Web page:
49ers

Instant Analysis: 49ers suffer five more injuries, lose to Cards, fall to 0-9

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USATSI

Instant Analysis: 49ers suffer five more injuries, lose to Cards, fall to 0-9

BOX SCORE

SANTA CLARA – Losses and injuries continue to appear in great abundance for the 49ers this season.

The 49ers on Sunday remained winless with a 20-10 loss to the Arizona Cardinals while also taking on another handful of injuries to their depleted game-day roster.

The 49ers lost five more players due to injuries in the first half: Fullback Kyle Juszczyk (neck), safety Jaquiski Tartt (wrist), wide receiver Trent Taylor (ribs), tight end Cole Hikutini (knee) and special-teams player Elijah Lee (knee).

Moreover, six of the 49ers’ seven inactive players were not available for the game due to injuries: offensive linemen Joe Staley (eye) and Garry Gilliam (knee), defensive linemen Solomon Thomas (knee), Aaron Lynch (calf) and D.J.. Jones (knee), and defensive back K’Waun Williams (quadricep). The 49ers also placed wide receiver Pierre Garçon on injured reserve Saturday with a neck injury.

The losses in the standings are piling up, too. The 49ers last week became the first club in franchise history to start with eight consecutive losses to open the season.

Now 0-9, the 49ers own the NFL’s worst record because the Cleveland Browns (0-8) were on their bye week.

Juszczyk gift-wrapped the Cardinals their first points of the game in the first quarter.

While struggling for extra yards at the end of a 5-yard reception, Juszczyk was stripped by Cardinals defensive back Tyrann Mathieu. Patrick Peterson scooped it up and returned it 47 yards.

Three plays later, the Cardinals scored on Drew Stanton’s 3-yard touchdown pass to Jaron Brown between 49ers linebacker Brock Coyle and cornerback Ahkello Witherspoon.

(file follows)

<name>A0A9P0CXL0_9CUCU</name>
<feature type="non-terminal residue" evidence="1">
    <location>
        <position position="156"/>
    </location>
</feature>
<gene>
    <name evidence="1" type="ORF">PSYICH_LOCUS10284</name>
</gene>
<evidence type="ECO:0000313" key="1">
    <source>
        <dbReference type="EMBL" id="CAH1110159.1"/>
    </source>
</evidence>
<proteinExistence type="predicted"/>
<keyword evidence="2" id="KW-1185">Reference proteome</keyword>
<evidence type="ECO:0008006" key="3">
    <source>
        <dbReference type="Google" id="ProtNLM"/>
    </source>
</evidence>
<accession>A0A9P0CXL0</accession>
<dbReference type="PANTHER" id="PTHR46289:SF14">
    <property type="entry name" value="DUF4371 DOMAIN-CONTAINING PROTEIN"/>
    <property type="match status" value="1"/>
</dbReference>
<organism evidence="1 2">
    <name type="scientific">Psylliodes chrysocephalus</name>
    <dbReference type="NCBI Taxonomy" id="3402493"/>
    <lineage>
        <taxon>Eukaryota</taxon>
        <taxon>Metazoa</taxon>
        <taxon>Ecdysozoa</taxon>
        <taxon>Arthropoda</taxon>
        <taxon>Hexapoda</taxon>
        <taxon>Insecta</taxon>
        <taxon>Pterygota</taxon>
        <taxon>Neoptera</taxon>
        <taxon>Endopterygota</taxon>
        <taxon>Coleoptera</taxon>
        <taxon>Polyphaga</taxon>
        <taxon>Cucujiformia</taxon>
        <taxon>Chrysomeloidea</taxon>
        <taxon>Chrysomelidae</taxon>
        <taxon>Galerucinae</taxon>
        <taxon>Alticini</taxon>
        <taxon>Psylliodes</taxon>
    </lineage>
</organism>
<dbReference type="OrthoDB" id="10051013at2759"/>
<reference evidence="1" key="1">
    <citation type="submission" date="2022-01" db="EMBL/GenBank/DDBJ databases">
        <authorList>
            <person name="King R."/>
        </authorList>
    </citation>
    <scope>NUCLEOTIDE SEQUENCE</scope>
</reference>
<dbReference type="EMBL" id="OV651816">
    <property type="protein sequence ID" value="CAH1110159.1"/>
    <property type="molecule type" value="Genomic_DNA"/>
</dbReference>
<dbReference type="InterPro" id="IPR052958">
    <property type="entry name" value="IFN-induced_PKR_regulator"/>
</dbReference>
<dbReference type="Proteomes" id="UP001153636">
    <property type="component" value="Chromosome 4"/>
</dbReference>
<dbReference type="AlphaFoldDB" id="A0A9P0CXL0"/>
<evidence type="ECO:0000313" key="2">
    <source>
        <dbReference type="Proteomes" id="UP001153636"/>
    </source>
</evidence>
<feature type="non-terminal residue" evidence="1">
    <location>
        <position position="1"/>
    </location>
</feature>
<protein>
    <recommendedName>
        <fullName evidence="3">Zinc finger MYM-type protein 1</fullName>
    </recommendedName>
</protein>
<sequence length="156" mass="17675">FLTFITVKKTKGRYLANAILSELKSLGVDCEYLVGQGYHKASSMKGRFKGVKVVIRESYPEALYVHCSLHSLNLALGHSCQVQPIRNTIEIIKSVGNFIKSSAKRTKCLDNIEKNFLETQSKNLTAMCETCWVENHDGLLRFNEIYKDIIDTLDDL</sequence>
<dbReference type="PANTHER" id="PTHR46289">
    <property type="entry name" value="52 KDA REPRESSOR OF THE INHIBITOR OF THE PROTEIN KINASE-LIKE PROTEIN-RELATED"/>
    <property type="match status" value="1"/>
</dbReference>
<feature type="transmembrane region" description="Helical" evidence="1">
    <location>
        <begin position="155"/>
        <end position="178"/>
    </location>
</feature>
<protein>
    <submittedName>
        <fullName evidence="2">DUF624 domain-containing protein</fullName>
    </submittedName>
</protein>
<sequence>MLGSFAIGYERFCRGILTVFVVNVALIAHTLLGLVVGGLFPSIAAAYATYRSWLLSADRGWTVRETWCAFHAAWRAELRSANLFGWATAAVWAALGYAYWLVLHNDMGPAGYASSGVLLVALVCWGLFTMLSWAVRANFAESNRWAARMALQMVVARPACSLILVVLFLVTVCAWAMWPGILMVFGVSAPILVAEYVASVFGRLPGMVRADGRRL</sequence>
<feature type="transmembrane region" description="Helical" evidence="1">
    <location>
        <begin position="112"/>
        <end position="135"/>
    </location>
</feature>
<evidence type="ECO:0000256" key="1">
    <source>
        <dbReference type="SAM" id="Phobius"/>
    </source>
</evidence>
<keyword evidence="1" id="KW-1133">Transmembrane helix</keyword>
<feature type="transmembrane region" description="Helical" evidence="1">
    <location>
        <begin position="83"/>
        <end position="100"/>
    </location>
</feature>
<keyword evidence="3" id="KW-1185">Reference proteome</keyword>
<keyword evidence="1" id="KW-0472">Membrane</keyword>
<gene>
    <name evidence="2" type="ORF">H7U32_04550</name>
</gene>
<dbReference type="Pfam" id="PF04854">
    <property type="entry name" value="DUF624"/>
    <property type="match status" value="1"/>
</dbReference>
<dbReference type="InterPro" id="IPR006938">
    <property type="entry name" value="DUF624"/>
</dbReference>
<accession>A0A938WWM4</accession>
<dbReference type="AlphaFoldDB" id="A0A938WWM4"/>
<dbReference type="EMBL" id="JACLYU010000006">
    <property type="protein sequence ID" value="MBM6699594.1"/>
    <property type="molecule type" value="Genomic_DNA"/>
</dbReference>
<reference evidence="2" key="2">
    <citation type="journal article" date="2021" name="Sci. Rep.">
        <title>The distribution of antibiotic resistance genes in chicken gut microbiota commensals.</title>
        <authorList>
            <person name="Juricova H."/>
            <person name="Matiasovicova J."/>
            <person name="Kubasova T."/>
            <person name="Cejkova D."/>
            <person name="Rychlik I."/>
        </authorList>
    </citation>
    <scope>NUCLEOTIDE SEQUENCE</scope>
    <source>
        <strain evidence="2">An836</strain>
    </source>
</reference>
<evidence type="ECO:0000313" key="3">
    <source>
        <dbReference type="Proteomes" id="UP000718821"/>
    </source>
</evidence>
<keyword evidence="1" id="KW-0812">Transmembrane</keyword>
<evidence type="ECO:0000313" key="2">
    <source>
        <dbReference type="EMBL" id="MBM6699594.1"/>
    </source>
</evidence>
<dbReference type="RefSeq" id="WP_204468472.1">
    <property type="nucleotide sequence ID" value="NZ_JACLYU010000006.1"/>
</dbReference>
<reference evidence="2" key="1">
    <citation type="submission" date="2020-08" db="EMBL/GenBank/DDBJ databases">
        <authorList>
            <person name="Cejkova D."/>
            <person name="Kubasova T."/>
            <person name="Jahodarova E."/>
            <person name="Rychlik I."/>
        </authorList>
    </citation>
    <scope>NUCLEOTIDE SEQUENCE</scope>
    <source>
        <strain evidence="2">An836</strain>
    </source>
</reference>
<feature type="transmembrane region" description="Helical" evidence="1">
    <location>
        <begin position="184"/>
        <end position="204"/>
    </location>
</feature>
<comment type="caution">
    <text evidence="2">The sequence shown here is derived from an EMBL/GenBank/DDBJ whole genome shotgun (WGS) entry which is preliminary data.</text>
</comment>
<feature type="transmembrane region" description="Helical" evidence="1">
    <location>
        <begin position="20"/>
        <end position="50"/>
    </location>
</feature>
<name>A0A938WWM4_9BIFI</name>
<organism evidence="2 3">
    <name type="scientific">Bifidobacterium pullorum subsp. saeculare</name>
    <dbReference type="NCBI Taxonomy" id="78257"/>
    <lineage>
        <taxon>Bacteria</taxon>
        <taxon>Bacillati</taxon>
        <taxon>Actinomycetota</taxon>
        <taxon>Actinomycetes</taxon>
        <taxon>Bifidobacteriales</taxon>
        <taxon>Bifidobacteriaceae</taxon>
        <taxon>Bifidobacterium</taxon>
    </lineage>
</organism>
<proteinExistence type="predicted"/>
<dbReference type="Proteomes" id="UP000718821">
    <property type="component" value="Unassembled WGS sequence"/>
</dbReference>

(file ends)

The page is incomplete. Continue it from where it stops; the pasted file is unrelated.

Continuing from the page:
The Cardinals increased their lead to 14-3 in the second quarter when tight end Jermaine Gresham got inside position against Witherspoon to catch an 11-yard touchdown pass from Stanton in the second quarter.

The 49ers pulled to within four points on C.J. Beathard’s 1-yard run to cap a 13-play, 75-yard touchdown drive in the third quarter.

QUARTERBACK WATCH
Newly acquired quarterback Jimmy Garoppolo warmed up intermittently on the 49ers’ sideline during the game but never got into action. But there were many close calls along the way.

Beathard was under pressure throughout the game behind the 49ers’ makeshift offensive line that consisted of Trent Brown at left tackle and undrafted rookie Erik Magnuson at right tackle.

Beathard was sacked five times and absorbed 16 hits from the Cardinals pass rush.

Beathard completed 24 of 51 pass attempts for 294 yards with no touchdowns and one interception. His passer rating was 57.1.

Running back Carlos Hyde was the 49ers’ leading pass-catcher with nine receptions for 84 yards. He added 41 yards rushing on 12 carries.

FIGHT AND EJECTIONS
Hyde was ejected, along with two Cardinals defensive players, after a fight erupted when Cardinals safety Antoine Bethea was called for a personal foul for a high hit on a sliding Beathard.

Arizona linebacker Haason Reddick and defensive lineman Frostee Rucker were ejected for their actions during the scuffle.

THIS ‘N’ THAT
--On Tuesday, the 49ers traded Rashard Robinson, who started the first seven games before Witherspoon replaced him. The Cardinals on Sunday did not waste any time before going after Witherspoon. Stanton hit John Brown on a double-move for a 52- yard reception on the Cardinals’ first play of the game.

--Undrafted rookie Kendrick Bourne hauled in his first career reception – a 25-yard catch in the third quarter.

--Eric Reid, who moved back to safety after a couple of weeks at linebacker, recorded an interception in the end zone in the second quarter. It was Reid’s first interception this season and the ninth in his five-year career.

--New defensive tackle Tony McDaniel was credited with fumble recovery after Earl Mitchell forced an Adrian Peterson fumble late in the fourth quarter. Peterson finished with 159 yards on a career-high 37 rushing attempts.

Remaining healthy and productive is a stretch for 49ers tight end Kittle

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AP

Remaining healthy and productive is a stretch for 49ers tight end Kittle

Coach Kyle Shanahan and general manager John Lynch spoke separately in February about the need for 49ers tight end George Kittle to find a way to remain healthy.

It’s a reasonable concern. After all, Kittle sustained a hamstring injury on the third day of training camp. He was treated for injuries to his hip, chest, elbow, back, leg and ankle during the season.

Through it all, Kittle missed just one game due to an ankle injury and came through with an impressive rookie season after being chosen in the fifth round of last year’s draft from Iowa.